This last picture is a detail of the carving. The trunk is carved with oblong diagonal holes to replicate the 'ropey' trunk of the Coastal Tea Tree and also Moonah. I have some tubestock of both and in the next few weeks as spring beckons I'll put it together.



Thursday, 2 July 2015

Post 204 New Elements and New Pots

The last month or so has been a bit of a pottery trial. I posted about my failed element saga and was pretty pleased to have apparently solved solve the challenge of replacing the elements of a kiln that suffered from specification obsolescence. Of course new elements fire entirely differently from the old ones. They have the capacity to fire at a set rate to a higher temperature. As they get older and oxidized  at ever higher temperatures they are unable to maintain the same rate, so the firing curve actually does curve until it reaches a point of limitation. Fortunately I had kept a record of actual kiln temperature vs time performance for the firing schedule I had set. It was finely tuned to fire at cone 6 to give me the clay and glaze performance I was after. It took a couple of less that successful firings with the new elements before I 'tuned' the firing schedule to get me back to cone 6.


All this while trying to complete a largish commission order which resulted in a series of failures and rebuilds; very frustrating.
Oh yes and also in the middle there the clay supplier and all its distributors ran out of my stoneware clay; aaaahhhhhhhh!!!!

That's ok I just hope my trial is now over and order is restored in the pottery universe.

Some new pots:



First up is a Bowed Wall Rectangular pot, Pot No 215, ( 440 x 325 x 110 ). This one and most of the following pots are destined to carry pines and junipers so the plan has been to use my suite of satin brown glazes to replicate unglazed pots but with the surface protection of glazes.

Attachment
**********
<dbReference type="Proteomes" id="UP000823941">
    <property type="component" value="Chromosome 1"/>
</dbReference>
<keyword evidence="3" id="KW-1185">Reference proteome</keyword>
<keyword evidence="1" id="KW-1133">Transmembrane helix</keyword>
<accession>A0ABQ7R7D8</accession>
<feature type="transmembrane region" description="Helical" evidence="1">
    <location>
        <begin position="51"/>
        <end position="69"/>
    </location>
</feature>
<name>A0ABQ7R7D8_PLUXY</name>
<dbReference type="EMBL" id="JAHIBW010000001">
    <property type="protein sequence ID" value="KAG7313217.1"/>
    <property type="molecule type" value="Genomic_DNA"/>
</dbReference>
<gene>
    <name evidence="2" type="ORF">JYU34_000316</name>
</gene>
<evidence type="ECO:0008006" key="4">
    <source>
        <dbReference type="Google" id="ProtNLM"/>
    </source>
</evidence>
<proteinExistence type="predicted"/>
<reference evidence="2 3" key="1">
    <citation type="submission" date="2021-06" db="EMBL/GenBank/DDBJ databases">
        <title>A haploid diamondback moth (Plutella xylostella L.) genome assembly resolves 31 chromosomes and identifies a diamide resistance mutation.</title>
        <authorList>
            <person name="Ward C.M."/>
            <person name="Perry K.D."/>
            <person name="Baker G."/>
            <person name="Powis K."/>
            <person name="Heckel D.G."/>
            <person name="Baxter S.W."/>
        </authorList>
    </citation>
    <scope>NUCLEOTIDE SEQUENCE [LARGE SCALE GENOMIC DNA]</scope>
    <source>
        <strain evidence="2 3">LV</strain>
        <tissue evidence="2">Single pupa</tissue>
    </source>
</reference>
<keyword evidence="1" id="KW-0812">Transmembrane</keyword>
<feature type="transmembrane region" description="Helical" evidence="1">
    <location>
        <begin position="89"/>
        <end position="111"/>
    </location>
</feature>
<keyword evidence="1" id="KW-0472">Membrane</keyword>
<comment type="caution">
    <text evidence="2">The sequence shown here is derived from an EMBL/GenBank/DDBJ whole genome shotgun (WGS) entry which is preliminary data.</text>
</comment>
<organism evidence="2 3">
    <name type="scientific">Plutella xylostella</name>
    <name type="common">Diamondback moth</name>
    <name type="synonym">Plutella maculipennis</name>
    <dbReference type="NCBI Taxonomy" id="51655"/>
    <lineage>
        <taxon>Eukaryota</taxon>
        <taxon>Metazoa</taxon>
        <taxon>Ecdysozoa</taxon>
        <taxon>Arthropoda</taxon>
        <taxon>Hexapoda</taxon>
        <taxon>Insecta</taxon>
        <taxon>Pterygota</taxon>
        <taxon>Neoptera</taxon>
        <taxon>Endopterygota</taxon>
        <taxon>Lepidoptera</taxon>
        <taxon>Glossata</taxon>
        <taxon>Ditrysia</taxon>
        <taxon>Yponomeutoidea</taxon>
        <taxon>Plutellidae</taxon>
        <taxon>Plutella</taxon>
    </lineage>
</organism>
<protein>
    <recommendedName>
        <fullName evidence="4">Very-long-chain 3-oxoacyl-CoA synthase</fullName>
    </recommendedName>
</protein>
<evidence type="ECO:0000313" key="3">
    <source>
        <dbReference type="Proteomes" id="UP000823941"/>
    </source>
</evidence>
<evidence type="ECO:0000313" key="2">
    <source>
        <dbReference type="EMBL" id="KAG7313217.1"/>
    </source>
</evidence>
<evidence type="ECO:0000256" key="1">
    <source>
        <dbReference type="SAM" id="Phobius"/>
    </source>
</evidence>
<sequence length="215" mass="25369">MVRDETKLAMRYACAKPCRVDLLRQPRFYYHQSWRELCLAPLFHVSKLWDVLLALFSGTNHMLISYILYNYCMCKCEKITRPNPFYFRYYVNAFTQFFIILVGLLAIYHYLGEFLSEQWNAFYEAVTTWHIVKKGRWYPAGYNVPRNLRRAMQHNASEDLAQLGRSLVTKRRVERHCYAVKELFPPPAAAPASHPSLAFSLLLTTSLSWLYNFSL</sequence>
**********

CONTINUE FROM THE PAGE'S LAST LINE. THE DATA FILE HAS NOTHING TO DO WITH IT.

Next up is Pot No 216 (450 x 330 x 110) another Bowed Wall Rectangular pot. This one has a squared lower rib.


 This is Pot No 213 (390 x 290 x 110 ) also a BWR but with truncated corners. This makes for a pretty handsome pot in the flesh.


 These two are designed for literatis the first is Pot No 219 ( 270 diameter x 60) and the second Pot No 218 ( 270 diameter x 65 )


 This large Oval Pot No 209 (460 x 340 x 100) has a double bead rim and lower rib; a very nice tub.


 This is was an interesting little build. The owner wanted a pot for a Melaleuca and he tends to grow this species sitting in a shallow pan of water. Being a swamp plant they certainly enjoy the water. He was also looking for a pot to reflect the texture and colour of the flaky papery bark. So I made the pot and the detail picture shows the texture. I then made another on the same mold without any adornment or glaze or even feet. The idea being to grow the tree in the simple pot and then just slip it into the decorated one for display.
Pot No 211 ( 225 x 160 x 40 )

 This is Pot No 217 ( 280 x280 x200). Clearly a semi cascade pot, square with truncated corners and bowed walls. A nice pot.




Pot No 212 (450 x 330 x 87 ) a nice brown Oval with double bead rim and lower rib.

 Final pot for today it Pot No 220 (470 x 360 x 120 ) a great big tub for a great big evergreen.